First Aid Is Too Important To Ignore — Here's What Belongs In A First Aid Kit

by Katie Cloyd
Originally Published: 
Mother applying a band-aid to her daughter's hand

If there’s one thing a home with kids living in it needs, it’s a well-stocked first aid kit. I don’t know if my kids are the exception or the rule, but it seems like all they do is invent ways to scrape, scratch, bump, burn and blister themselves. My middle child once sliced his little finger open on a blade of grass. I kid you not.

I usually default to buying those pre-made first aid kits that are widely available at pharmacies and big box stores. Of course, with kids the band-aids, antibiotic ointment, gauze and tape disappear first, and I buy another set around the time when I end up with just a plastic box with a foil blanket and a glow stick left in it. I have never been awesome at restocking my kits, and honestly, I realized recently that I wasn’t too terribly certain that the pre-made sets were even the way to go.

First aid is too important to wing it, so I am committed to doing way better. I’ve been doing a little online digging, and I think I’ve determined what a household should really keep on hand for all their first aid needs. Here’s what I’ve learned.

First of all, those pre-made first aid kits are actually totally fine!

Turns out, I’ve been doing fine! For your home, business and vehicles, The American Red Cross sells a variety of pre-packaged kits that should cover most simple first aid needs. If you want to create your own kit instead, the American Red Cross recommends the following items:

  • 2 absorbent compress dressings (5 x 9 inches)
  • 25 adhesive bandages (assorted sizes)
  • 1 adhesive cloth tape (10 yards x 1 inch)
  • 5 antibiotic ointment packets (approximately 1 gram)
  • 5 antiseptic wipe packets
  • 2 packets of aspirin (81 mg each)
  • 1 emergency blanket
  • 1 breathing barrier (with one-way valve)
  • Instant cold compress
  • 2 pair of non-latex gloves (size: large)
  • 2 hydrocortisone ointment packets (approximately 1 gram each)
  • 1 3 in. gauze roll (roller) bandage
  • 1 roller bandage (4 inches wide)
  • 5 3 in. x 3 in. sterile gauze pads
  • 5 sterile gauze pads (4 x 4 inches)
  • Oral thermometer (non-mercury/non-glass)
  • 2 triangular bandages
  • Tweezers
  • Emergency First Aid guide

Each household should have multiple first aid kits.

This is where I’ve been dropping the ball. I always keep some band-aids in my purse, but my van’s first aid kid has occasionally been a bottle of water and a fast-food napkin. I’ll be fixing that ASAP!

Ideally, you should have one first aid kit for the home and one for each family vehicle, as well as a smaller one to throw in your purse, diaper bag or backpack. The kits for your bag can be very simple. Some bandages, antiseptic wipes, antibiotic ointment and some ibuprofen and acetaminophen (both adult and children’s) should be sufficient for the occasional scrape, scratch or headache. Your vehicle kit will cover the rest.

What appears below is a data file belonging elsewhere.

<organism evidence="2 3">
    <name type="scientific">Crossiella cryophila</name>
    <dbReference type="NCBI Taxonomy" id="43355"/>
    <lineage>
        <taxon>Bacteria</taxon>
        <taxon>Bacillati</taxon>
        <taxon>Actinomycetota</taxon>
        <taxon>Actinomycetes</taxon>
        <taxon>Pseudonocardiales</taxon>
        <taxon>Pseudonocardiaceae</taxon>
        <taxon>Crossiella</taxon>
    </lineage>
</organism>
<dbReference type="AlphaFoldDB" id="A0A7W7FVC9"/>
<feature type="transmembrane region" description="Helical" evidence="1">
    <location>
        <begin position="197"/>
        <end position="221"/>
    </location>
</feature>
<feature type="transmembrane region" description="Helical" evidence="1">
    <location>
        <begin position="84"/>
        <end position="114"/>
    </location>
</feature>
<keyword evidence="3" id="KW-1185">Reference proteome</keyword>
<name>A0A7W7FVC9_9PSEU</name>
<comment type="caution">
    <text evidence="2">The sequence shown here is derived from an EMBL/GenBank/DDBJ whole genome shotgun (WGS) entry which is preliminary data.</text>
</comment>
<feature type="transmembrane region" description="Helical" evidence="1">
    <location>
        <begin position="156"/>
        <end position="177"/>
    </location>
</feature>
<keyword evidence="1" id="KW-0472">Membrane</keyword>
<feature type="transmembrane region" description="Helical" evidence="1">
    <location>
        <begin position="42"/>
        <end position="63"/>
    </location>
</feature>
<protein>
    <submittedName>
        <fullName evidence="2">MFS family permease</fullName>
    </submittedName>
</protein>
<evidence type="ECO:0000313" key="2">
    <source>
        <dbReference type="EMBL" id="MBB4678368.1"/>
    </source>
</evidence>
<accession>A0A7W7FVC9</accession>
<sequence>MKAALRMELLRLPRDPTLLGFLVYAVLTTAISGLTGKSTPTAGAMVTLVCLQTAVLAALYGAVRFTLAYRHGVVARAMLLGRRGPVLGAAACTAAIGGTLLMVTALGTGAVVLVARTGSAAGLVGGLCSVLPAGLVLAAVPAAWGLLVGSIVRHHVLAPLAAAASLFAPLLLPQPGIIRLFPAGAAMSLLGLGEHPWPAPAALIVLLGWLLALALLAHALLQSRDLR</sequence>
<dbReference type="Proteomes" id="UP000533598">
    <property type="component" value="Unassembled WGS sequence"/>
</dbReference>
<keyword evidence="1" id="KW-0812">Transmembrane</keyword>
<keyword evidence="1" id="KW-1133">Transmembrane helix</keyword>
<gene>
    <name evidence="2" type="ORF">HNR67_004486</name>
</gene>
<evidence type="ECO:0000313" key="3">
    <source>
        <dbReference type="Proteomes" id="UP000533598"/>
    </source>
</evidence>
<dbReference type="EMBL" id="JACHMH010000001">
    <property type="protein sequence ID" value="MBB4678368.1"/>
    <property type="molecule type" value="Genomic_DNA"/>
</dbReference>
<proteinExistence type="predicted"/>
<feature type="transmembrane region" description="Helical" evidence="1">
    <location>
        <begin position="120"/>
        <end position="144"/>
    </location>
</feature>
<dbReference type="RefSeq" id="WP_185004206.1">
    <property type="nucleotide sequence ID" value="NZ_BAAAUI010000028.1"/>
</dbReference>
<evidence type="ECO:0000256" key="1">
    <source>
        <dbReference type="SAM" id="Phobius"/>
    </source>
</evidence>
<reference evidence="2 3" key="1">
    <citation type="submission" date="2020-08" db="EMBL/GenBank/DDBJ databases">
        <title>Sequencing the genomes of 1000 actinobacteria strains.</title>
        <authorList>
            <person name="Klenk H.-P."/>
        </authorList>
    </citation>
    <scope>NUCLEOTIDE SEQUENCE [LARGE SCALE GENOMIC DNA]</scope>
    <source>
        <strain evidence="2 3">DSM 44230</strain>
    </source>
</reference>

Don’t forget to replace things as you use them up, or when they expire!

Pre-made first aid kits are helpful starting points, but you’ll need to stay on top of restocking them if you want them to remain effective.

Most things in your kit will eventually expire. For example, Band-Aid brand bandages don’t typically expire, but some Band-Aid brand products with antiseptic properties do. Most creams and ointments expire, and even mylar blankets are only meant to last a year or two. Keep an eye on those dates so that your first aid kit remains truly helpful, and it doesn’t just provide a false sense of preparedness.

In addition to creating or purchasing a well-stocked basic first aid kit, you’ll need to do a few more things to make sure you’re ready for first aid emergencies.

Compile a list for every member of your household that includes their basic stats, like age, body weight and medical conditions. Make sure you include every medication that they take on a regular basis, including supplements and over-the-counter drugs, as well as dosages.

Include a list of contact information for every healthcare provider you see. Include their address and the name of the practice.

Teach your children how to dial 911 and how to put the phone on speaker so they can lay it down and continue to receive instructions in case you’re the one that needs assistance.

You might also consider purchasing a LifeVac, a choking rescue device that has saved hundreds of lives since its invention.

You can’t avoid all minor injuries and accidents, but being prepared with a well-stocked first aid kit can be the difference between a ten-minute patch-up job and a disrupted day with an hour-long errand to the nearest drug store.

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